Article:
The lunch break offered our students the chance to recharge their batteries and lick their wounds after two challenging debates where the standard of speaking had been markedly higher than in the regional round. Opening the case for “This House Would Pay Reparations for the Atlantic Slave Trade” allowed them to display their talents better than in the morning debates. Nabil’s speech was very well organised and the arguments he brought forward were clearly expressed. He made a strong case, outlining the horrific treatment of slaves and stressing the moral imperative behind the motion. Will backed him up well, rightly pointing out that his opponents had failed to provide a clear alternative model for atoning for the slave trade. Crucially, he also considered the effects of reparation on future international relations, trade and Britain’s standing in the world. Both our speakers engaged fully with their opponents’ speeches, in particular exposing the flaws in the notion that today’s generation should not have to pay for the wrongs committed by their forebears. The adjudicator pointed out that both sides needed to consider the practicalities of identifying the prospective recipients of reparation and deciding how much they should receive. However, he praised the coherence and power of our case and awarded TBSHS first place.  Although I felt that that we could have introduced a wider range of points and also missed a few opportunities to put our totally demolish our opponents’ arguments, this was undoubtedly Nabil & Will’s best debate and their victory was thoroughly deserved.

In the British Parliamentary debating format, the ‘reward’ for a good result in one round is usually the prospect of stronger opponents in the next and this certainly proved the case in the team’s final debate where they faced two teams representing St Paul’s Girls School and one from Dublin. The motion was “In Countries Where Compulsory Military Service Exists, This House Believes that Feminists Should Advocate for Female Conscription”, with TBSHS drawn to close the case for the motion and the added distinction (disadvantage?) of being the only male speakers! The opening Proposition team produced a sound “equality means equality and you can’t just pick the bits you like” argument, as well as mentioning that the military service can include delivering overseas aid as well as combat. In response, the first St Paul’s Girls team argued that excusing women from compulsory military service gave them increased opportunities for e.g. getting into higher education. They also said that the physical disparities between the genders would lead to conscripted women getting all the non-combat roles and thus reinforce gender stereotypes.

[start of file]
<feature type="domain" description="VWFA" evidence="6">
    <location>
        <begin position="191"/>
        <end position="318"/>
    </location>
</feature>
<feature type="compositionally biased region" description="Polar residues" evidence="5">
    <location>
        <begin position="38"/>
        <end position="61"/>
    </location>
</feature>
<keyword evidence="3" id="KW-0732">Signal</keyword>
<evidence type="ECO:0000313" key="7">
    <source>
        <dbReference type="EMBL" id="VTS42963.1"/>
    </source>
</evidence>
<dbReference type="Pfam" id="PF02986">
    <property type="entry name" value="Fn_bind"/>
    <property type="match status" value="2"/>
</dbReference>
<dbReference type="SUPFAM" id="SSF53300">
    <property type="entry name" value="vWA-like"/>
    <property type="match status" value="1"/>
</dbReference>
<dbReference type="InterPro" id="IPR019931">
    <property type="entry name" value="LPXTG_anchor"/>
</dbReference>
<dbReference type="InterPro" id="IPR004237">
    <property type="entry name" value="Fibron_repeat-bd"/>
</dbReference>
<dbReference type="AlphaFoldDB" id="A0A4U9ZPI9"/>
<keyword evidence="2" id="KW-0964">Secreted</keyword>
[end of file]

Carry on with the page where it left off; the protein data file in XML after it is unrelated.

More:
Although Will did not introduce any radically new insights he did extend the earlier arguments from his side by considering the “3 pillars of equality” - rights, opportunity & responsibility (his own invention). He also attacked the Opposition’s arguments, stating that they gave women an unfair advantage rather than equality with men. However, the other SPGS team came up with a completely novel view of the motion, by condemning all compulsory military service as inhuman and, from this premise, arguing that feminists should seek to achieve equality by advocating its total abolition in those countries where it currently exists. Speaking last in support of the motion, Nabil summarised all the arguments that his side had made extremely well, clearly and calmly explaining why he believed the motion should be carried and remembering to give Will plenty of credit. It was evident that the result of this debate would depend on whether the judge regarded the radical, but risky, case from closing Opposition as a valid line of argument. Unfortunately for us she did, and we had to be content with a fourth place to round off the day.

In the final reckoning Will and Nabil finished in 30th place overall, a very respectable result for two speakers who made their representative debut only three months ago. They seemed to enjoy the potentially daunting experience of taking on some of the best debaters of their age and have clearly learned a lot from it. Their levels of commitment and enthusiasm never dropped during a long and tiring day and they were a credit to their families and themselves.